Mostly they will have been taken fairly near to home, but some times, the locations will often be hours away, and inland, from where I live, on the east coast, Australia.
Wyong Shire Council. Now administered by a Community Trust (since 2002), under the Crowns Land Act.
Black Swans, Pelicans and White Egrets were sighted in the distance.
A lot of vegetation over this water-course; I'm sure it wasn't this thick last time I was here.
a pair of Pacific Black Ducks kept their distance
still want to keep walking?
embedded in kikuyu grass and filled with recent rains; not sure it's going anywhere
I heard a noise overhead .... a light plane
site, "once on-board, the plane climbs to around 14,000 feet. The first part of the jump is around 40 seconds of free falling and then another five or so minutes under the canopy of the parachute floating above the coastline." Are you up for it I'm wondering??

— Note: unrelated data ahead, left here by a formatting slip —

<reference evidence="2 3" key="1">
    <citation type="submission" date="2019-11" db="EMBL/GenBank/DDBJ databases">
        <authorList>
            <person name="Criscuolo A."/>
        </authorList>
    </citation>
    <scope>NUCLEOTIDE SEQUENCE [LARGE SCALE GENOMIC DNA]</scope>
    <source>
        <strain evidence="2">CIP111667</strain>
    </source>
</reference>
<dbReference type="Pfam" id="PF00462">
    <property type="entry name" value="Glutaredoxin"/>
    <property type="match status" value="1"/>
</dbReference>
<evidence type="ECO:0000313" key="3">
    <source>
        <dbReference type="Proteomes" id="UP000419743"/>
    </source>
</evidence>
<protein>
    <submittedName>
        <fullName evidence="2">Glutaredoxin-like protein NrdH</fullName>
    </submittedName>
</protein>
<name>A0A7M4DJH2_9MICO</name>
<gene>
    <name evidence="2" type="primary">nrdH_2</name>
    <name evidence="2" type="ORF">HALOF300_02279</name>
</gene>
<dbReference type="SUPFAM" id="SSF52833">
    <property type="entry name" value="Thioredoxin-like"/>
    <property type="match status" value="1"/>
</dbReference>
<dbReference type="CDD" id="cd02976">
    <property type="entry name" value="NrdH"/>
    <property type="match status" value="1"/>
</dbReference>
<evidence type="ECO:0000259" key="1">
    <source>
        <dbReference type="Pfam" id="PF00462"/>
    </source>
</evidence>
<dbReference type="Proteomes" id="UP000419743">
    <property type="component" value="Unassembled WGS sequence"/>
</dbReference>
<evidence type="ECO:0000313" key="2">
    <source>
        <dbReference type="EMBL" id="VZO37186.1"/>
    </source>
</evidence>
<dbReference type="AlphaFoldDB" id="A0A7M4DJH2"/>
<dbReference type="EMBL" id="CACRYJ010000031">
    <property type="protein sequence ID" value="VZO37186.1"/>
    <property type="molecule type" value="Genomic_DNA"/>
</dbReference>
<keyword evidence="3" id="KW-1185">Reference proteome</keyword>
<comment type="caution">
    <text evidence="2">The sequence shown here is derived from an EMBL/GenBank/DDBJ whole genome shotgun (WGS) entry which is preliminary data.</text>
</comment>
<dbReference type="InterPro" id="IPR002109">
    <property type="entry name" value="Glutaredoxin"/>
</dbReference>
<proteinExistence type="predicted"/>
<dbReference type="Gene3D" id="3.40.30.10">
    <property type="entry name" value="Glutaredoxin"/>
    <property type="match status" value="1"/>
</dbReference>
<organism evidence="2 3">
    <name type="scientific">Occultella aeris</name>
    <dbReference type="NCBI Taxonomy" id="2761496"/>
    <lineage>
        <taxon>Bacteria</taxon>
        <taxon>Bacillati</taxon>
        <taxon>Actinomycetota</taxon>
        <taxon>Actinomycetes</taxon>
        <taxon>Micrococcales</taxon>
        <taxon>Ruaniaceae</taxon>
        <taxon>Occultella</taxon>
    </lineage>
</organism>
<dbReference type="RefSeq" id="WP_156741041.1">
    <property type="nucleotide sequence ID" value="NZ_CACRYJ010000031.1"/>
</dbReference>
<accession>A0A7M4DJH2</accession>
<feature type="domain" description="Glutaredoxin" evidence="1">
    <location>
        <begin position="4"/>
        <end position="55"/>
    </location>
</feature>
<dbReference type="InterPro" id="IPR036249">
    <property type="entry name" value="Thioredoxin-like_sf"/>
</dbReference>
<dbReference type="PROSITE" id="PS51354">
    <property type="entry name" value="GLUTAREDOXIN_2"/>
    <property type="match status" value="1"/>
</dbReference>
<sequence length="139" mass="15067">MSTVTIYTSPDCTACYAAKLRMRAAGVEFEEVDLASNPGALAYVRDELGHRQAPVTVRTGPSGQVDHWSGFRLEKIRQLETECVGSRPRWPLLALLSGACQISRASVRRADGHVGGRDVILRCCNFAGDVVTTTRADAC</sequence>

the sign said 'Strangling Fig'
This part I found interesting, "like all other figs, strangler figs rely on a tiny wasp to survive. Worldwide, scientists have described more than 600 different kinds of fig wasps. Usually, each is linked to a specific species of fig, although some figs appear to have more than one pollinating wasp.
These tiny insects pollinate figs by crawling into a tiny hole in the base of a special flower, which ultimately becomes a round or oblong fruit. Female wasps often lay eggs inside the fruit, and the young fight their way out after hatching. They then fly off to find other flowering fig. Timing is everything, since the wasps don't live long and the trees often flower unpredictably throughout the year."